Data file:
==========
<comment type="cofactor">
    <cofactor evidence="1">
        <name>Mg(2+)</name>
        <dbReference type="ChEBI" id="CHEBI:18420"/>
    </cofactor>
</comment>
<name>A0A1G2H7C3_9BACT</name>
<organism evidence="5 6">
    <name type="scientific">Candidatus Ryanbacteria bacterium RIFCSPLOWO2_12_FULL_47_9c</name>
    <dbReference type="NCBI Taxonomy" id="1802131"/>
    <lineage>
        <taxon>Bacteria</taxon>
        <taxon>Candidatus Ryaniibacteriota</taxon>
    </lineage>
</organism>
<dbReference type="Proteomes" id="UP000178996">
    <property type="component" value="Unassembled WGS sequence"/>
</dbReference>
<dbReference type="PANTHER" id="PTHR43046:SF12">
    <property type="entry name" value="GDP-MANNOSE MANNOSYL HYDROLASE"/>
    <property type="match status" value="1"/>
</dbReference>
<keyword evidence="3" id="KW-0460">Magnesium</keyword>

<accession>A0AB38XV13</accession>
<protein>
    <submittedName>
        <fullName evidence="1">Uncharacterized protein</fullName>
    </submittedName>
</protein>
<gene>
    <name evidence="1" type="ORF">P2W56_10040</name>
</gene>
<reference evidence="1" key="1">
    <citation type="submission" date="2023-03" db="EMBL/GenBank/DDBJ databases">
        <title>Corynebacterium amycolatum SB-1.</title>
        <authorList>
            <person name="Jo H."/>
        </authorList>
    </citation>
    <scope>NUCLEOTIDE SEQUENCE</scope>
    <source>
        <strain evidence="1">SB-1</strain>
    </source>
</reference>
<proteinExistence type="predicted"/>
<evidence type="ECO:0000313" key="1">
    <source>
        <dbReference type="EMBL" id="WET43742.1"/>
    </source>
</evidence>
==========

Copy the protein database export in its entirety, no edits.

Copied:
<comment type="cofactor">
    <cofactor evidence="1">
        <name>Mg(2+)</name>
        <dbReference type="ChEBI" id="CHEBI:18420"/>
    </cofactor>
</comment>
<name>A0A1G2H7C3_9BACT</name>
<organism evidence="5 6">
    <name type="scientific">Candidatus Ryanbacteria bacterium RIFCSPLOWO2_12_FULL_47_9c</name>
    <dbReference type="NCBI Taxonomy" id="1802131"/>
    <lineage>
        <taxon>Bacteria</taxon>
        <taxon>Candidatus Ryaniibacteriota</taxon>
    </lineage>
</organism>
<dbReference type="Proteomes" id="UP000178996">
    <property type="component" value="Unassembled WGS sequence"/>
</dbReference>
<dbReference type="PANTHER" id="PTHR43046:SF12">
    <property type="entry name" value="GDP-MANNOSE MANNOSYL HYDROLASE"/>
    <property type="match status" value="1"/>
</dbReference>
<keyword evidence="3" id="KW-0460">Magnesium</keyword>

<accession>A0AB38XV13</accession>
<protein>
    <submittedName>
        <fullName evidence="1">Uncharacterized protein</fullName>
    </submittedName>
</protein>
<gene>
    <name evidence="1" type="ORF">P2W56_10040</name>
</gene>
<reference evidence="1" key="1">
    <citation type="submission" date="2023-03" db="EMBL/GenBank/DDBJ databases">
        <title>Corynebacterium amycolatum SB-1.</title>
        <authorList>
            <person name="Jo H."/>
        </authorList>
    </citation>
    <scope>NUCLEOTIDE SEQUENCE</scope>
    <source>
        <strain evidence="1">SB-1</strain>
    </source>
</reference>
<proteinExistence type="predicted"/>
<evidence type="ECO:0000313" key="1">
    <source>
        <dbReference type="EMBL" id="WET43742.1"/>
    </source>
</evidence>